The peaceful atmosphere, calm seas and palm-fringed dark-sand beaches of north Bali have been attracting young adventurous travellers since the 1970s. Nowadays, not so many visitors come this far north, but if you are bold enough to venture away from the island’s busy tourist areas and congested roads, you will discover another world.
Kalibukbuk is the liveliest of a long string of coastal villages collectively known as Lovina, and Villa Rawarawa is excellent base for exploring Bali’s north coast. Resting in the shadow of Bali’s central volcanic mountain range, which isolates it from the south, the climate is dryer and less humid here. Lovina Bay presents a pretty, black volcanic sand beach fringed by coconut palms against a backdrop of forested hills and distant mountains; the sea is calm and free of strong currents and waves, making it great for swimming, while the reef offers some good snorkelling. Here, you will see the fishermen bring their boats right up to the shore to unload their catch, selling to vendors and restaurants. Lovina is famous for the spotted, spinner, and bottlenose dolphins that gather and play in large schools in the bay. Within five minutes’ walk from the villa is a dolphin statue beside the beach, dedicated to the beautiful creatures that have been drawing visitors here for many years. A memorable activity is to go on an early morning dolphin-watching excursion in a traditional, outrigger ‘jukung’ fishing boat.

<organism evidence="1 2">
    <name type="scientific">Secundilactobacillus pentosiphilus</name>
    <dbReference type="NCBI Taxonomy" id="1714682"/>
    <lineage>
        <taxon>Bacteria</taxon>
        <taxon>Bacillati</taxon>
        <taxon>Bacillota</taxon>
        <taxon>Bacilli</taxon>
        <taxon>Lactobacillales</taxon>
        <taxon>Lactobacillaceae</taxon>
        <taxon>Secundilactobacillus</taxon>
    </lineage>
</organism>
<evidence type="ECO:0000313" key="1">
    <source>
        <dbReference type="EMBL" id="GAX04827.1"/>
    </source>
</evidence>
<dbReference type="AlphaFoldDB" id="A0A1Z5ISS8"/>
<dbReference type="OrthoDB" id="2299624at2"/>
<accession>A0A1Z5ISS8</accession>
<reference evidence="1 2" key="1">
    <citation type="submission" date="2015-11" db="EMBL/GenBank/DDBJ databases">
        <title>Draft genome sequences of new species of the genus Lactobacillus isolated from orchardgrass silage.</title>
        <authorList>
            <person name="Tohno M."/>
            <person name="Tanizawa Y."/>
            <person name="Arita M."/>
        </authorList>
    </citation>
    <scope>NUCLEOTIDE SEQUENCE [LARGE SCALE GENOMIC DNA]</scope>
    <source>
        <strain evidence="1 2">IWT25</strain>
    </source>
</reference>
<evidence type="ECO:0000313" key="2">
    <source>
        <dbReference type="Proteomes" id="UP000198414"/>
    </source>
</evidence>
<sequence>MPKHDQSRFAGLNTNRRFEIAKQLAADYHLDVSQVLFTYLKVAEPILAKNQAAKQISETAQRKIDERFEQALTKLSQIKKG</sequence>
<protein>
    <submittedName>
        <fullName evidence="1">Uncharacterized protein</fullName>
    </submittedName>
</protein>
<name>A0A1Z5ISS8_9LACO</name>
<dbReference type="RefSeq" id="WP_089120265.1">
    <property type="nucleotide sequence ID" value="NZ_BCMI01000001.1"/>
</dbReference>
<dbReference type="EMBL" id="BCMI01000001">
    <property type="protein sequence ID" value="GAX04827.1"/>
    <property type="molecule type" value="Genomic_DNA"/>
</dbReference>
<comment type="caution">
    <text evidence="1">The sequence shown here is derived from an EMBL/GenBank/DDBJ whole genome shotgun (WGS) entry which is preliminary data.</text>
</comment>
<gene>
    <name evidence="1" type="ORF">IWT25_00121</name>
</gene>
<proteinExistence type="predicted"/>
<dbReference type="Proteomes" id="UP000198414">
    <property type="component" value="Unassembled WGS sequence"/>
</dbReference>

The district is famous for its artistic heritage and dance tradition. The style of the gold and silver work, together with the weaving, pottery and instrument-making is very distinctive and unique. For hundreds of years this was the part of Bali that was most open to foreign influence, as Chinese and Muslim traders brought their products, religion and culture through the port of Singaraja. The incredible variety of the countryside makes this historical area diverse, interesting and delightful. There are numerous restaurants within walking distance of the villa, and there is plenty to see and do along the north coast, where you will see vineyards heavy with bunches of grapes and dramatic windswept coastal temples. In addition to snorkelling and dolphin-watching, you can go scuba diving and horse-riding, or you might like to be part of a turtle conservation programme and release a baby turtle into the sea. Additionally, you can visit a Theravada Buddhist temple, or soak in the healing sulphuric waters of Air Panas Banjar, a natural hot spring where the water gushes out from the mouths of carved serpents into three pools. If you want to go a bit further afield, you can arrange to go trekking through the massive and spectacular West Bali National Park.